Passing the Indian border station we cross a long bridge in the direction of Nepal. The border officials in the check-in building are happy that I am coming as I do not have a visa. That means that one has to be approved and that costs – 3 months visa in return for a passport photo and 85 Euro, by the way, I get the change from the private wallet of an official. The suspicion is obvious that my money goes there as well. Normally I am very sensitive in such transactions and negotiate or demand a receipt, this works mostly to get a halfway fair price. But I really want to catch the night bus to Kathmandu, so I don’t care about that day – let him have a nice weekend with his family.

Punctually 5 minutes before 5 o’clock I am at the ticket counter at the bus station Karkavitta and wave with the money in my hand.
The best available ticket for the night bus to KTM, please Sorry, the last bus left already at 5 o’clock – today there is no ticket left. Why, it’s only 5 minutes to 5? To India time, sir, to Nepali time it’s already 10 minutes past 5.
I had completely forgotten the 15 minutes time difference between the two countries, unfortunately in this case to my disadvantage. At the side desk I get a ticket for the 1st day bus at 5 am the following morning and take the next hotel next to the bus station.

The traffic in Nepal is the same chaotic as in India – but with a huge difference. In India everything goes slower. I don’t think I ever exceeded the maximum speed of 50 km/h with the jeeps in India during these weeks. The roads are bad, the curves are narrow and everything runs more moderate. The Nepali, on the other hand, are hotter, and despite the same conditions they really put their foot down.
Therefore the terror was once gigantic at the beginning, when the bus driver accelerates with estimated 90 Km/h in the dawn out of the city. The road traffic in India and Nepal is a story of its own – after having been on the road with my own motorbike in these countries for months, I could deliver a 200 page detailed report at this point, but I would like to spare everyone involved.

After a short acclimatisation phase of 10 minutes, peace and serenity, quasi contempt of death, come back. For the next 15 hours until KTM.

The trip to Kathmandu became necessary, because for the first trekking permits my passport in the original must be available. So from the Indian-Nepalese border in the east to KTM for a few official ways and then after 2-3 days the same route back again. Finally I start my first part of the trek shortly after the border. From Tapleijung in the direction of Kandzchenjunga Base Camp (KBC), to return to KTM on foot via Makalu Base Camp and Everest Base Camp, past Shishapagma in Tibet through the mountains. The meeting with the Nepalese representative of Worldwide Trekking – one of those companies that support me on my way both financially and organizationally – was very successful. Sudama obtained the necessary permits and documents for me. During the very intensive route discussion the last open questions could be clarified.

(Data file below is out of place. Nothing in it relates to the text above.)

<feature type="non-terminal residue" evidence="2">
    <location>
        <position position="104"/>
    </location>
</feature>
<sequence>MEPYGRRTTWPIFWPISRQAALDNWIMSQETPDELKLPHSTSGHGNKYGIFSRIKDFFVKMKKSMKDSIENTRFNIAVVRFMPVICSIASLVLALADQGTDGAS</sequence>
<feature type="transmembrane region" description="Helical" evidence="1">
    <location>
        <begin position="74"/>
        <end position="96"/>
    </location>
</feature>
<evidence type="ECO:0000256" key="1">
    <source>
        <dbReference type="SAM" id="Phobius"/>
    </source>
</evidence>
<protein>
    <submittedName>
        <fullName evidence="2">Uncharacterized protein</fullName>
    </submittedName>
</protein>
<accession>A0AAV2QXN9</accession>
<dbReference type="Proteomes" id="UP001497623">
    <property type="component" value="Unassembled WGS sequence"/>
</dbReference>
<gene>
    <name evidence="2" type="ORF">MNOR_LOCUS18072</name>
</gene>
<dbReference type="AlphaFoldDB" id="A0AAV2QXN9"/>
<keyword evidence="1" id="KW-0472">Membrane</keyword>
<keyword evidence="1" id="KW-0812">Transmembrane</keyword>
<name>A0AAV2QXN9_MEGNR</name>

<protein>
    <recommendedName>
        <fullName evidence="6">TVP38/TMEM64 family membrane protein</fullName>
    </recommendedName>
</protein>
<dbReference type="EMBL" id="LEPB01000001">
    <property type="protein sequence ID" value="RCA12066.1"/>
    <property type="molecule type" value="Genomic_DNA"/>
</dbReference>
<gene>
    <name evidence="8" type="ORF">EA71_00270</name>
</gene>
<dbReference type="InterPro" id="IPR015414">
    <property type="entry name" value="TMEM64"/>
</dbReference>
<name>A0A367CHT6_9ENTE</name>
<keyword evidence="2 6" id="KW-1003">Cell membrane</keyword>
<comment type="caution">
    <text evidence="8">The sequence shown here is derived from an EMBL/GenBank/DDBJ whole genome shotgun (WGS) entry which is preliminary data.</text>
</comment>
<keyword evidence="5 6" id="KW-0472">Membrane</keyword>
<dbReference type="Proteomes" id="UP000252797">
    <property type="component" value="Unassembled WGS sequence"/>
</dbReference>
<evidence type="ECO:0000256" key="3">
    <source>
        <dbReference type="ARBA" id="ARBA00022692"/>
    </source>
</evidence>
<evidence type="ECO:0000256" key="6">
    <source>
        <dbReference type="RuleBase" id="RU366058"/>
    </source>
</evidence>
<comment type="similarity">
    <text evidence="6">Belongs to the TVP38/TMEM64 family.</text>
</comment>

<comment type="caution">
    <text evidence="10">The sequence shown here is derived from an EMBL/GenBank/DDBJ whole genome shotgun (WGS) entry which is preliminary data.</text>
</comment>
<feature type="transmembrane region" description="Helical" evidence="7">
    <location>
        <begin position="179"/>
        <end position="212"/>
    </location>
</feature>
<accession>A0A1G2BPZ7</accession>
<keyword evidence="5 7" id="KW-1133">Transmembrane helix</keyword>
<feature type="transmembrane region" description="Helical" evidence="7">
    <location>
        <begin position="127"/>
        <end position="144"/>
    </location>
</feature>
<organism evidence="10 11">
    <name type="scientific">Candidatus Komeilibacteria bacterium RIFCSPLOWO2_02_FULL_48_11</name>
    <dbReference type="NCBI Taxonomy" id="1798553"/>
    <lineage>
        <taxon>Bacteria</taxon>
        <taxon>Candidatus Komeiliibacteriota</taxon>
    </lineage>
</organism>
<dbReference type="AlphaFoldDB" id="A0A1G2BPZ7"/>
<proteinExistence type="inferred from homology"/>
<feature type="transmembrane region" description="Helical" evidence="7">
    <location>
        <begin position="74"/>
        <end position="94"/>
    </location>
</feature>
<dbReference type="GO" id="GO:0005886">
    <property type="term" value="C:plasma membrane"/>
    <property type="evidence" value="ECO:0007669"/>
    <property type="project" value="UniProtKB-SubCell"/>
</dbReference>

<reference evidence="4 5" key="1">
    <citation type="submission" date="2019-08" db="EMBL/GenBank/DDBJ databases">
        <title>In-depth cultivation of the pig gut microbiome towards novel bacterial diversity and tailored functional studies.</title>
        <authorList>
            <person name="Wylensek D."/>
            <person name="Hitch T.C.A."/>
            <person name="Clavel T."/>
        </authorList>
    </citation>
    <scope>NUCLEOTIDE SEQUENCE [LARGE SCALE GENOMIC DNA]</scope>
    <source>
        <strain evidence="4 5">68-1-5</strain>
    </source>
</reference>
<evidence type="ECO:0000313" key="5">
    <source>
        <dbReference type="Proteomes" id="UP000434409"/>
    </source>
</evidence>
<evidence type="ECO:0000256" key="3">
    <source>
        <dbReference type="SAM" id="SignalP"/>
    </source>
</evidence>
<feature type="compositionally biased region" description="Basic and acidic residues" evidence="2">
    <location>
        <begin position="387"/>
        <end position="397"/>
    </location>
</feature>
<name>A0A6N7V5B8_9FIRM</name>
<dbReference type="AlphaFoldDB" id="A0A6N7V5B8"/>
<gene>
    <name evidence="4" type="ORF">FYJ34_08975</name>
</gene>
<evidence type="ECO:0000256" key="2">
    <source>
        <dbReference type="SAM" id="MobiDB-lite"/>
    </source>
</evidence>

Change of plan. Because of his advice and my experiences with Goecha La I decided in this conversation, contrary to my first idea, not to do this tour alone. The luggage is simply too heavy and I would become much too slow. There was the danger that I would arrive too late in the monsoon and would get problems over snowy passes, or paths would become impassable due to mudflows.

Therefore he got me a reliable, English-speaking porter and local companion, who could take over a part of my luggage for the next 7 – 8 weeks. My one-man tent was exchanged for a two-man tent, a SIM card including mobile phone was organized, the equipment was checked properly, the missing things were bought and the luggage was divided into two.

The free time in between I use for extensive walks through the city. Kathmandu will get an own blog article from me, that much is for sure – but not now but when I’m back – too much has changed in the last 5 years since I was last here, which is worth describing. For the time being I just want to provide a few pictures

On 24.4. all permits are issued, which was a bit more difficult, as we will be travelling along the Chinese border away from the usual tourist standard treks. In former times these were old trade routes of the salt caravans between Tibet and India – today these paths and passes are often used for smuggling. Which is where the sensitivity of the entire first section of the route lies.

The night bus leaves in an hour, I want to reach it this time – have no idea when I can get in touch again. But I’ll take every opportunity.
-Henry